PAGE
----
A slightly longer walk or short drive down Alamo Street from Hotel Valencia leads to La Villita Historic Arts Village, Southtown and the King William Historic District—some of the city’s hippest revitalized neighbourhoods and shopping. La Villita, once an affluent residential section of town, is a rich treasure trove of inviting boutiques, galleries and studios. Some spots worth checking out include the Starving Artist Art Gallery, Villa Tesoros, Capistrano Soap Company, Casa Manos Alegres and the Bird and Pear (featuring Mexican embroidered dresses refashioned into gorgeous pillows and accents).

Marisol Deluna: Fashion that makes a statement—giving back to the community.

      Marisol Deluna’s has a bit of an etro vibe at first glance, thanks to clothing, accessories and home goods rendered in her signature prints that reflect her Texas upbringing. However, the New York-based designer’s store gives way to a workshop that reflects one of her philanthropic missions to support the education and mentoring of fashion and design arts students and professionals in Texas. The non-profit also includes the Linda Luna Duffy Creative Hope Initiative, headed by her educator sister. It provides creative education and mentoring opportunities for special needs’ kids and adults in Texas.
      While the Pearl, on the northern edge of downtown, enjoys a similar cache, it dates back to 1881 when the J. B. Behloradsky Brewery—later renamed the Pearl Brewery—opened its doors. What makes the locale even more intriguing is the enduring presence of Emma Koehler, who took over the brewery in 1914 when husband Otto died under scandalous circumstances. Under her management, it survived Prohibition and thrived during the Great Depression. Even when her nephew took over the helm in 1933, she remained involved in its operations until her death in 1943. Although the actual Pearl Brewery relocated its operations to Austin, the Hotel Emma opened in 2015, and carries on the namesake’s lasting legacy of initiative and innovation. San Antonio design firm Roman and Williams honored her memory and her ingenuity by pulling together the original late 19th-century brewhouse and five other adjoining buildings into the perfect amalgam of industrial chic and classic grand hotel style. As a whole, it encompass 146 rooms and suites and conversation-starting event spaces, public areas and three restaurants. With so many one-of-a-kind suites and enclaves, it doesn’t fit it into any specific architecture genre as the architects and designers elegantly meshed original architectural attributes and materials with modern appointments and global touches.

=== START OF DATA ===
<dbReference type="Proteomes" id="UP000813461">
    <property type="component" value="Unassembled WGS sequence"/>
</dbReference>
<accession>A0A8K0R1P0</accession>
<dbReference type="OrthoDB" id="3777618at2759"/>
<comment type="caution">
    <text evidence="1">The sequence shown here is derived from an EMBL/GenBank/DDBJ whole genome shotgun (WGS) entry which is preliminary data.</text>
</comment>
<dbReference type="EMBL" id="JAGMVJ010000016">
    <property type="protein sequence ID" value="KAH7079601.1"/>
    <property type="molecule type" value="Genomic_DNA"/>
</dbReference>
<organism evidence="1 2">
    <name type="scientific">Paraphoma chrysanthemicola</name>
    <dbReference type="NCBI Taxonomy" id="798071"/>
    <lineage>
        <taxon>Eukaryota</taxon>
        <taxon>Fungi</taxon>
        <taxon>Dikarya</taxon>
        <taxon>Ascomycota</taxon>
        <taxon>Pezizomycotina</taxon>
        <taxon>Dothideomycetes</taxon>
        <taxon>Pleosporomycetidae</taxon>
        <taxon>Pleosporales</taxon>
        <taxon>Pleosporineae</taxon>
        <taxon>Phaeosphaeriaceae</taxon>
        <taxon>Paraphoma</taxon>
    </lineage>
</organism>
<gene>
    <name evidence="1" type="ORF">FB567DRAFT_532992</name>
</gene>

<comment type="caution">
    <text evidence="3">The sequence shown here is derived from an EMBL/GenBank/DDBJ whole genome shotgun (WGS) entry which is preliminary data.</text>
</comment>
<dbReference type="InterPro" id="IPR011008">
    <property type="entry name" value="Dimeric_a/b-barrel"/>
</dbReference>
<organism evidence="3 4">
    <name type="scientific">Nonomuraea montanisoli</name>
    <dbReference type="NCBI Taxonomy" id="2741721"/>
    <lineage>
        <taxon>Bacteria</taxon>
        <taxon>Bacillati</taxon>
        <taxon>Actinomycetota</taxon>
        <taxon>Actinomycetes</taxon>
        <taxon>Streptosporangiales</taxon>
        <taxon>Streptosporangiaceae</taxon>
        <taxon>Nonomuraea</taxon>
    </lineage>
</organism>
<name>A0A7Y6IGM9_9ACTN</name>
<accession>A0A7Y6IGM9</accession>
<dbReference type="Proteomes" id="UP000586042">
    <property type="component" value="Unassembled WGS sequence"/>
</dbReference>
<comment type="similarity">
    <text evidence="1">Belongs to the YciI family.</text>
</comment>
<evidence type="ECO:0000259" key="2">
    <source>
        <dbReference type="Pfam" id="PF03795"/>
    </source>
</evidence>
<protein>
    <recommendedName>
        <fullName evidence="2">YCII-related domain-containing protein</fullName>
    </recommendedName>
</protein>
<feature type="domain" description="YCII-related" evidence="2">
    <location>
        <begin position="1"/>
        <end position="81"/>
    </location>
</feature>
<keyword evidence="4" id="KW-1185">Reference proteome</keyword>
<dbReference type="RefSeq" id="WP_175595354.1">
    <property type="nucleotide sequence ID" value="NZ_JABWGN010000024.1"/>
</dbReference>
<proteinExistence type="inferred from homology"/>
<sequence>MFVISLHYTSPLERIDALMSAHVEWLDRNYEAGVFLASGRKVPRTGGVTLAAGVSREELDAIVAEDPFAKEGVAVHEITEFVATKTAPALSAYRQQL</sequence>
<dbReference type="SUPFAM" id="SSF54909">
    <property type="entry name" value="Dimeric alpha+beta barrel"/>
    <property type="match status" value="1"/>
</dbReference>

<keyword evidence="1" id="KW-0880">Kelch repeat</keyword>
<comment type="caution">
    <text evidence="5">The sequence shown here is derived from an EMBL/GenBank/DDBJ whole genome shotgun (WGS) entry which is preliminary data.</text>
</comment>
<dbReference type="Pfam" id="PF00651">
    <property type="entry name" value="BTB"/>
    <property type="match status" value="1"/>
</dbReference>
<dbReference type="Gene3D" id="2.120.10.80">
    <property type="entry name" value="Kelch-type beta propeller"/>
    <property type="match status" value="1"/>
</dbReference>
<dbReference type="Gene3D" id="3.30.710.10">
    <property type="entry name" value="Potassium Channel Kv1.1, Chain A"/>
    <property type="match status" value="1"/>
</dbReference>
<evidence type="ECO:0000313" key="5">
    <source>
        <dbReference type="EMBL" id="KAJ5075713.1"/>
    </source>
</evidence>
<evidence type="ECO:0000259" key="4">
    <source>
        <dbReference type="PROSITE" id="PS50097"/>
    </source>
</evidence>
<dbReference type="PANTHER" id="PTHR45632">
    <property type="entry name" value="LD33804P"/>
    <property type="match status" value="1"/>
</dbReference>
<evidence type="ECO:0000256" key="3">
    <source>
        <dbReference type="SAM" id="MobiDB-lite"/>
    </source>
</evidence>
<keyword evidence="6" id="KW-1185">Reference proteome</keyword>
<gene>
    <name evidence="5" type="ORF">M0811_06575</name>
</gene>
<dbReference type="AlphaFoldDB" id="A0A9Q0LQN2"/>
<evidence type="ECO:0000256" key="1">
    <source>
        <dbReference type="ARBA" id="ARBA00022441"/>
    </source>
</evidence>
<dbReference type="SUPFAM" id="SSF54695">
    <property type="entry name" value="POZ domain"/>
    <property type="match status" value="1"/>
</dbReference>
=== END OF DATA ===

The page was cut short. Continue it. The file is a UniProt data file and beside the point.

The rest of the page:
The service and amenities are on a par with international luxury properties of the Four Seasons and Peninsula variety, but presented with its distinctly individual spin southern-hospitality flair. In every room, guests will find Cuban-style Guayabera robes custom-made by Dos Carolinas (one of the Pearl’s independently owned retailers, noted for their bespoke shirts), local Merit Roasting Company coffee, Frette linens, a macaron from the Pearl’s Bakery Lorraine instead of a mint on the pillow, and an ice box and in-room pantry that teases a few of the offerings available at the Larder, the hotel’s fancy food shop. Hotel Emma takes on the presidential suite (Otto Koehler, Emma Koehler) and two-storey Billmeier and Maritzen suites take things up a notch. Each of these rooms, on the seventh floor or inside the pinnacle of the original Brewhouse, were built with balancing the integrity of the 19th-century structure with the needs of discerning 21st-century executives and vacationers. Appointments customized for each room include a full wet bar, distinctive dining tables and seating areas, fireplaces, custom-designed furniture and original artwork.
      Guests can kick back between meetings and presentations at the rooftop pool (which looks like a 1930s travel poster), grab a morning snack or afternoon relaxation inside the 3,700-volume library, work out in the immaculate fitness center, or enjoy craft cocktails with colleagues (preferably inside an actual fermenting tank) inside Sternewirth (a massive storage room built in 1896), open exclusively to guests at press time. The hotel has 6,160 ft² of event space within the six connected buildings and outdoor areas, applying the same attention to historic details and preserved architectural attributes as the suites and public spaces, while providing luxury catering options from executive chef John Brand as well as all of the technical and logistical essentials required for the meeting.